The campaign is roughly at the halfway point, in the midst of the second in three blocks of parishes. Symmetrically, the campaign also is halfway to its goal, with $50 million pledged to date. Best of all, the Zoellners and similar middle-income families will benefit in the coming school year.

"We view it as a 'hand-up,' not a 'handout,'" said Father Kevin Schmittgens, president of St. Francis Borgia High School, where 20 students are getting financial assistance. "We're thrilled that we're able to be more competitive and affordable with these scholarships. I truly believe that stronger schools benefit the entire community, and, thanks to Beyond Sunday, we're raising the bar even higher on quality education."

In addition to helping students, the Beyond Sunday Education Fund also has two grant-making components, for STREAM (science, technology, religion, engineering, art and mathematics) curricula investments and Innovation grants to parish and archdiocesan schools, with individual grants ranging from $25,000 to $100,000. The application process for the grants will be open from late 2016 until early 2017, with awardees notified by March 1.

Students will reap benefits from these grants and scholarships for years to come.

"As the world is becoming more and more confusing to our young people, especially with all the moral issues in our changing culture, it's critical that students have affordable access to Catholic education at schools like ours, which allow them to thrive both academically and spiritually," said Father Dan Shaughnessy, pastor at St. Joseph of Imperial, adding that Catholic schools are "a means of education and discipleship."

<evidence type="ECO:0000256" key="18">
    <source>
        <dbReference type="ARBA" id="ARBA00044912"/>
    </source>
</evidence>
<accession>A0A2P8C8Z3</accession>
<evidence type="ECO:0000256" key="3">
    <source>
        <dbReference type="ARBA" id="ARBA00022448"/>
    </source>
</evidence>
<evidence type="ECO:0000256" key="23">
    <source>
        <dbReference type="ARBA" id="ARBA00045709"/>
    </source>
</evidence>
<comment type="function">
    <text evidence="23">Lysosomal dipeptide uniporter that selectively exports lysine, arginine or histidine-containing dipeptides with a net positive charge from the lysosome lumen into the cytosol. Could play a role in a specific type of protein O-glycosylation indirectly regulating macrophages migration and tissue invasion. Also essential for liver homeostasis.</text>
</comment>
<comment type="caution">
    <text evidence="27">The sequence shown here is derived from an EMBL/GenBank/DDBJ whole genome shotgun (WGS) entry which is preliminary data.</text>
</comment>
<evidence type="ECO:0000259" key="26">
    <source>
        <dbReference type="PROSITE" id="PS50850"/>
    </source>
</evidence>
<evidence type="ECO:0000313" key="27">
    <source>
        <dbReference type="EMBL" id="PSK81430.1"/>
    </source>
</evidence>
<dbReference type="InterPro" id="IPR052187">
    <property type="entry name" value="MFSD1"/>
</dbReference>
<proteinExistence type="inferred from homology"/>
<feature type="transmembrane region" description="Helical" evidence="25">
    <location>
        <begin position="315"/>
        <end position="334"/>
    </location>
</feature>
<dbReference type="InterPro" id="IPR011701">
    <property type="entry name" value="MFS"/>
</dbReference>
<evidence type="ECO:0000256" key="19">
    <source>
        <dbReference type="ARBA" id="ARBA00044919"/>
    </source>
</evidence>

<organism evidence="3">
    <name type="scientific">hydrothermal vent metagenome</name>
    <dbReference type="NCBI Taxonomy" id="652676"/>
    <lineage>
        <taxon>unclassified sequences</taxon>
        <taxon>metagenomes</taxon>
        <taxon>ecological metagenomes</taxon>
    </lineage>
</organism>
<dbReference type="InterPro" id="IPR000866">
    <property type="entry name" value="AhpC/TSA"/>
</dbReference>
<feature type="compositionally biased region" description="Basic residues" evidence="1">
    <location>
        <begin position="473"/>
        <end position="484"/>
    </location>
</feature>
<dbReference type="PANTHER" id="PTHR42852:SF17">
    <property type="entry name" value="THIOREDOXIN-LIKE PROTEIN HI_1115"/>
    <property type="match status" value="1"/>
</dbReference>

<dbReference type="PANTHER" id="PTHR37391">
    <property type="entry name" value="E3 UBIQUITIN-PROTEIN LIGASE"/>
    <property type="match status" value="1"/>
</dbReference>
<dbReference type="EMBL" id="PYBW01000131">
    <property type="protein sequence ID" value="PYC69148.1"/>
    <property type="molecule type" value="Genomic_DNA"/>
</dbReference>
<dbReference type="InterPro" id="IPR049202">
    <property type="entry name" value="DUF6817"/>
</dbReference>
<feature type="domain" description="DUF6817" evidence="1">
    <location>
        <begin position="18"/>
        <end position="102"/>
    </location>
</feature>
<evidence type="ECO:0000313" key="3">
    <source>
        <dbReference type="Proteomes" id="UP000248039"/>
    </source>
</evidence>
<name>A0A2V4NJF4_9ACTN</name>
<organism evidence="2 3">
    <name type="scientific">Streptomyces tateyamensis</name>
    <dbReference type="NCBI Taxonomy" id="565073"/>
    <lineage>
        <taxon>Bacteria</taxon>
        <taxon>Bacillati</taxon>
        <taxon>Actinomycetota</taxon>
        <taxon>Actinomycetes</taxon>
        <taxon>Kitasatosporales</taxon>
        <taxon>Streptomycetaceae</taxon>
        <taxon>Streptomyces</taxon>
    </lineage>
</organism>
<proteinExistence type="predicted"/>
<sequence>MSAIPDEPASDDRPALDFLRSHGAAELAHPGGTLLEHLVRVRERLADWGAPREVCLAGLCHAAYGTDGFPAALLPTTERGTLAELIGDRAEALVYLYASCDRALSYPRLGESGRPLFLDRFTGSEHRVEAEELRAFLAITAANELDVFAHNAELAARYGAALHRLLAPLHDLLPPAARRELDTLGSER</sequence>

Parishes reap benefits

A novel aspect of the Beyond Sunday campaign is that it also benefits individual parishes in addition to benefiting Catholic education in scholarships for middle-income families and in grants to schools for STREAM curricula and innovative programs.

Each parish receives 40 percent of its parishioners' pledges to use as needed to fund endowments, infrastructure upgrades, ministries, faith programs and more. For instance, if parishioners pledge $1 million, their parish gets $400,000 in return in twice yearly disbursements over a five-year span.

The Roman Catholic Foundation of Eastern Missouri, which administers Beyond Sunday, recently made its first disbursement — $2.37 million to 45 parishes from the first block of the campaign.

While the campaign will benefit families, schools and parishes in the short term, it will do so well into the future.

"The campaign is about our faith, our salvation, and, ultimately, the future of our local Catholic church," foundation CEO Mark Guyol said. "Our parishes and Catholic schools must be vibrant to prepare and nurture the next generation of Catholics." 

SOAR!-ing at St. Mary's High School

Through the SOAR! (St. Louis Opportunity and Achievement Realized) Scholarship Fund, the Roman Catholic Foundation of Eastern Missouri recently gave St. Mary's High School in south St. Louis $150,000, enough to enroll five additional students for the next five years. Established last year, SOAR! provides tuition assistance to underserved students attending or wishing to attend select Catholic elementary or high schools in the City of St. Louis and North St. Louis County. RubinBrown, a certified public accounting and business consulting firm in Clayton, is funding the gift through SOAR to be allocated to St. Mary's.

"In addition to providing a high-quality Catholic and college-preparatory education, our top priority is the continued evangelization of our students by providing them with a strong foundation of faith and spirituality," stated Mike England, president of St. Mary's. "Most important, thanks to the SOAR! Scholarship Fund, we'll be able to increase the number of south St. Louis students, who never thought they'd have the opportunity for a Catholic education, and extend our mission of making our school more accessible to all." 

No votes yet